Ticketing platform Eventbrite has reached a major milestone in its accelerated growth: it has acquired two companies that it hopes will help drive its international expansion and aid consumers in discovering relevant events. Today, the company revealed it has picked up London-based Lanyrd and Argentinean-based Eventioz for an undisclosed amount. Both startups will remain operational, but their respective teams will become a part of Eventbrite.
So why these two companies? It’s not as if Eventbrite needs to start an office in Europe — it already has one in London. When speaking with its co-founder and CEO Kevin Hartz, we’re told that Lanyrd’s purchase is because of its understanding of structured data.
F**k it, we'll do it live!
Hartz tells us that to this day, Eventbrite has amassed a great deal of venue data. Unfortunately, it hasn’t been structured in a way that is completely useable — with the purchase of Lanyrd, Hartz hopes that things will change so that event organizers and attendees can derive value from their events.
With structured data, imagine organizers could one day input from a central database bios of the speakers, headshots, information about who is attending, topics and tracks, and more. It’s almost like having a social graph available at any time, but for events.
As for Eventioz, Eventbrite believes that while it has been growing organically in Latin America, it can establish better relationships with organizers, attendees, and others through Eventioz, especially when you factor in having to deal with cultural nuances, payment integration issues, and more in the region.
As Eventbrite’s Vice President of Strategy, Randy Befumo, puts it:
While there are a lot of country-specific competitors to Eventbrite throughout the world, Eventioz has built one of the few truly cross-border platforms. Eventioz covers an impressive array of payment alternatives in a region where traditional credit cards and bank accounts do not offer much advantage. This will allow Eventbrite to enter multiple markets simultaneously with the right mix of local language, local customer support and payment alternatives.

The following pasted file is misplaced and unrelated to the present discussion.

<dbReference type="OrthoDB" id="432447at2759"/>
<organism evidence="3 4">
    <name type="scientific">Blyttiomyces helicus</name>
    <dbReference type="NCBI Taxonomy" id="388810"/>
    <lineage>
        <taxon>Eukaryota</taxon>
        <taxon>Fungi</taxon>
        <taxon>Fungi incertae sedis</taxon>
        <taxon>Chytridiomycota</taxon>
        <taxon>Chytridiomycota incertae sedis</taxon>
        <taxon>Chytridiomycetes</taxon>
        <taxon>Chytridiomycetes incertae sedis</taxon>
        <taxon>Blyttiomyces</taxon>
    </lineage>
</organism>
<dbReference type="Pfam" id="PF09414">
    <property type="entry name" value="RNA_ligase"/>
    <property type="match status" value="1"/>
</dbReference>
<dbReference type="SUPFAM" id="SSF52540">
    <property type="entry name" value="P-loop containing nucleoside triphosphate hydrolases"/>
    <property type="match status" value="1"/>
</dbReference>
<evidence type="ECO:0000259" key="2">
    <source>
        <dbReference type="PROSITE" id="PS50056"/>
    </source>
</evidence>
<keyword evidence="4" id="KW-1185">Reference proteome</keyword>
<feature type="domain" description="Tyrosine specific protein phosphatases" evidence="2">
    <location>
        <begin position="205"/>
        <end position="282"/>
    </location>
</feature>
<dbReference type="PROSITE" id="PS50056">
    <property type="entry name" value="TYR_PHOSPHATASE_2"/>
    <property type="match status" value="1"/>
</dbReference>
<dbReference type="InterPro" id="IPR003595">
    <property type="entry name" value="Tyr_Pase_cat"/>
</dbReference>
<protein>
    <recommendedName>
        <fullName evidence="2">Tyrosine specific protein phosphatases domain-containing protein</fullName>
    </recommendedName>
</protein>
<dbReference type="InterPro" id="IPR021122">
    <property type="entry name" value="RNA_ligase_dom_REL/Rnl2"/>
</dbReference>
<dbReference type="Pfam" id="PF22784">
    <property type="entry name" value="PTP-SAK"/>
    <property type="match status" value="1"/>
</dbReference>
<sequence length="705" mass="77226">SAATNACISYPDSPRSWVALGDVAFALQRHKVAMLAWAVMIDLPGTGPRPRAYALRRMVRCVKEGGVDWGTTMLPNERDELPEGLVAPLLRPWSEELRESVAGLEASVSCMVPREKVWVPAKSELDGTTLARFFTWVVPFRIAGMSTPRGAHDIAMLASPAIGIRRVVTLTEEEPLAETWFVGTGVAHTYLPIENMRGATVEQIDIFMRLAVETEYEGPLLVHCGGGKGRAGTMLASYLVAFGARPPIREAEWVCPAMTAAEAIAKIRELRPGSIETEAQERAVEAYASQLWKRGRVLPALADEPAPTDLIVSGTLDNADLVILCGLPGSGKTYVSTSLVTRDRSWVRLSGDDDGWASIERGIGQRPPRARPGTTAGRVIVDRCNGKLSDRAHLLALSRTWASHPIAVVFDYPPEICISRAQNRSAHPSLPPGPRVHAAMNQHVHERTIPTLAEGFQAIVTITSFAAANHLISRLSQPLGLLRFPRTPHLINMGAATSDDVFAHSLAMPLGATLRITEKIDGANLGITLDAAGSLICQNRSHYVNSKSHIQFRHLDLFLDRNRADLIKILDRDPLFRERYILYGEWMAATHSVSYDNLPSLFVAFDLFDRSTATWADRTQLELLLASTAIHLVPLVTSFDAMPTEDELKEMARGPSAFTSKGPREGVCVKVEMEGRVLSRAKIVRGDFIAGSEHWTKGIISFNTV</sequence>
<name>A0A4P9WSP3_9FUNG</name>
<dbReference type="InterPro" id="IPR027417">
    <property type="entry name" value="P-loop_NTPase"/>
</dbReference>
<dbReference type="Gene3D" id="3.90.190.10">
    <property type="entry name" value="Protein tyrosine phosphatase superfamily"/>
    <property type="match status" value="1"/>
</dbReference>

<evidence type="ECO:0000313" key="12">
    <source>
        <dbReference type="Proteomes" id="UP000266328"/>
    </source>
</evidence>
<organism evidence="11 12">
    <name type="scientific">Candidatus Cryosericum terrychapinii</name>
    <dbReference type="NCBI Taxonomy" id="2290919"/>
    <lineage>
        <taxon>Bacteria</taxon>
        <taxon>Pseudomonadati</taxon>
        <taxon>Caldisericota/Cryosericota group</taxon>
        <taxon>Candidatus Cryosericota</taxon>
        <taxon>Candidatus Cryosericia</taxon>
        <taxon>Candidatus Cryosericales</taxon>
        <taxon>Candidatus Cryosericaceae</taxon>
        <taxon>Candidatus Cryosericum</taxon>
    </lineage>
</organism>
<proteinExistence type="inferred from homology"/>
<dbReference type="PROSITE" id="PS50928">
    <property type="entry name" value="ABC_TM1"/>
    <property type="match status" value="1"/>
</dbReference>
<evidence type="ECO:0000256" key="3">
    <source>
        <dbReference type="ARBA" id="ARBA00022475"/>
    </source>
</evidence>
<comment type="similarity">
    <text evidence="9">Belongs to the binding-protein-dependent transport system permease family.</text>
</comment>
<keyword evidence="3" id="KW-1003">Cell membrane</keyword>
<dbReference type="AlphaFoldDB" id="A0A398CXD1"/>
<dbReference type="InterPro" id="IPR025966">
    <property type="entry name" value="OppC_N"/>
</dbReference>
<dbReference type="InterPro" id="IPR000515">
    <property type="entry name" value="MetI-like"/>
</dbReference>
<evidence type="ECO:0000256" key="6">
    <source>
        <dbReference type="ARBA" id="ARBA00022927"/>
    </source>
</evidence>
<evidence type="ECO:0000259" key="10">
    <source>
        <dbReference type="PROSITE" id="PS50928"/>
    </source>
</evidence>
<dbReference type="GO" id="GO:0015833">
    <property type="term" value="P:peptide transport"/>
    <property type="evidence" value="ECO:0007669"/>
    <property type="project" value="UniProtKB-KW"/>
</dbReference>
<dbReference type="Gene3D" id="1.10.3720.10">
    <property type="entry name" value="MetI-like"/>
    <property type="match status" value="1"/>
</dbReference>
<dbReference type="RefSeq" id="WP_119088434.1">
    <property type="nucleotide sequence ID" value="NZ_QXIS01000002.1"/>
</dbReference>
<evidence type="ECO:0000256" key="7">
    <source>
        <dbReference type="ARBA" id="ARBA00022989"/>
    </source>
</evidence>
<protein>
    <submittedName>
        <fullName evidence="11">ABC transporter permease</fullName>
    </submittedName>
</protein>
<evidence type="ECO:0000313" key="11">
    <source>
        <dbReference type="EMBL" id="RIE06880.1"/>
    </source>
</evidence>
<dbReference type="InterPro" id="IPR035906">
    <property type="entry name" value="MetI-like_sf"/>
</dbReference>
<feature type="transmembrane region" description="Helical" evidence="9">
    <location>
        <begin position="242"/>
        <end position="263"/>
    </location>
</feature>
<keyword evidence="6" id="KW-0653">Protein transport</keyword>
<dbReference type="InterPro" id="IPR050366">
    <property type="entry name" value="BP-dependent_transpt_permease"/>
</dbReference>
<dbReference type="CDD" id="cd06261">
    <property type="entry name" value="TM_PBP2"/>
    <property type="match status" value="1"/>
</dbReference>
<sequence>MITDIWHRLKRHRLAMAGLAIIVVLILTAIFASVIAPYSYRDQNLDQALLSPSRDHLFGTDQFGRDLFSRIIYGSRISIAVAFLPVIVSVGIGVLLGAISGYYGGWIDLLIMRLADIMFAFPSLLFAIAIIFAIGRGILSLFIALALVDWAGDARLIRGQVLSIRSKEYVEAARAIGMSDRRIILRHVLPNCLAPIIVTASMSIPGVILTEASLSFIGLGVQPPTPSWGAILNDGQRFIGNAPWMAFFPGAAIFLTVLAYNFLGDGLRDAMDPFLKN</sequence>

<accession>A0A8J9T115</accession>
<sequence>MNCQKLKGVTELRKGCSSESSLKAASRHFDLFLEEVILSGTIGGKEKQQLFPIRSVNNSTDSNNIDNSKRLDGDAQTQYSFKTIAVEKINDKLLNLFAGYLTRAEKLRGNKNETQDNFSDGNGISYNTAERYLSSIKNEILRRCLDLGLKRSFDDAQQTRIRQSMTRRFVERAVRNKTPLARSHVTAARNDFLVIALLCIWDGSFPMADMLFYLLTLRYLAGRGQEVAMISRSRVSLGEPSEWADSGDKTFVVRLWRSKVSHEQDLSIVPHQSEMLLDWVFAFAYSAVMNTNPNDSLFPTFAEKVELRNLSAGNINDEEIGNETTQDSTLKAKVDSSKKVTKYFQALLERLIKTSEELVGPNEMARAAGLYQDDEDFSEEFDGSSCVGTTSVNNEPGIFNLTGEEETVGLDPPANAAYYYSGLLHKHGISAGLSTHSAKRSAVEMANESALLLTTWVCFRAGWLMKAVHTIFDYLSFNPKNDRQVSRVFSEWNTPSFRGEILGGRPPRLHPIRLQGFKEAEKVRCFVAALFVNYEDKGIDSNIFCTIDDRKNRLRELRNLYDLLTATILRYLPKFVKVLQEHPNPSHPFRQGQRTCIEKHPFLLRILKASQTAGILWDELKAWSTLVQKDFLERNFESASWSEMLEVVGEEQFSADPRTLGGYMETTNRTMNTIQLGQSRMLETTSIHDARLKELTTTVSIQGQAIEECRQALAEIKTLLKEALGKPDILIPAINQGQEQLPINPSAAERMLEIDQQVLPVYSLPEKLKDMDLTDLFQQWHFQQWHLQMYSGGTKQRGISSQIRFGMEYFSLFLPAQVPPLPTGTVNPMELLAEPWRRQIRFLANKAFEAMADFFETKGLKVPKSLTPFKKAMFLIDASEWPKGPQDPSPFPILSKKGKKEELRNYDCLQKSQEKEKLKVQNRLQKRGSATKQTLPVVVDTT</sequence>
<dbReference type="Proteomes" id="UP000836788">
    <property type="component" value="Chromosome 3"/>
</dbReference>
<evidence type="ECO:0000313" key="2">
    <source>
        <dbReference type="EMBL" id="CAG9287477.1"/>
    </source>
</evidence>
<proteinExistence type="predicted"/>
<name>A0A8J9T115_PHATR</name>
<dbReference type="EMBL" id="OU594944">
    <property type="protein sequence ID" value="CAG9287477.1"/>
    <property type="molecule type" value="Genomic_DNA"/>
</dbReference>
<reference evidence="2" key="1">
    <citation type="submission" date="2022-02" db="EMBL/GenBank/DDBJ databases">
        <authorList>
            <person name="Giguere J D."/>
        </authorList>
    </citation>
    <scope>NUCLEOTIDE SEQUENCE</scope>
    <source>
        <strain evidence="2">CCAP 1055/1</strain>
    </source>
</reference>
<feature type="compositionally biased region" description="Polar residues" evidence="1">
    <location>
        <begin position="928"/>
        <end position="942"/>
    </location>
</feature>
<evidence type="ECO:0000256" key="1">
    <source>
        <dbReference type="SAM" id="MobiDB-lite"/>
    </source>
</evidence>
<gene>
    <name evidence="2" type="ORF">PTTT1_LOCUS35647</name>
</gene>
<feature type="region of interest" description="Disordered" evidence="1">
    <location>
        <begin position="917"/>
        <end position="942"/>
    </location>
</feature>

Last October, Eventbrite had begun localizing its product around the world, starting in the UK. In March, it announced three new versions of its service, targeting French, French Canadian, and Spanish. With Eventioz in its arsenal, that effort has drastically accelerated and Eventbrite now can claim Latin America as another territory it has a firm grip in.
Hartz said, “For seven years, Eventbrite has focused on creating, scaling, and promoting the best ticketing platform on the market. Now it’s time for us to open our pocketbooks a bit to accelerate our growth around the world. These two acquisitions perfectly align with the strategic focus for the company, while adding significant assets and technical power to our platform.”
And Eventbrite certainly has the capital resources to make such purchases: in April, it closed a $60 million funding round from T. Rowe Price and Tiger Global Management.
Today’s news is a straight acquisition as neither company will be immediately shut down and each team is being added to Eventbrite’s growing roster of employees. Interestingly, as part of the deal, Eventbrite has one of the co-creators of the Django Web framework joining its team, as he’s part of Lanyrd. What makes having Simon Willison on board interesting is that Eventbrite is built on Django. It hopes that by showing its commitment to open source technology, it will increase the hiring of qualified individuals.
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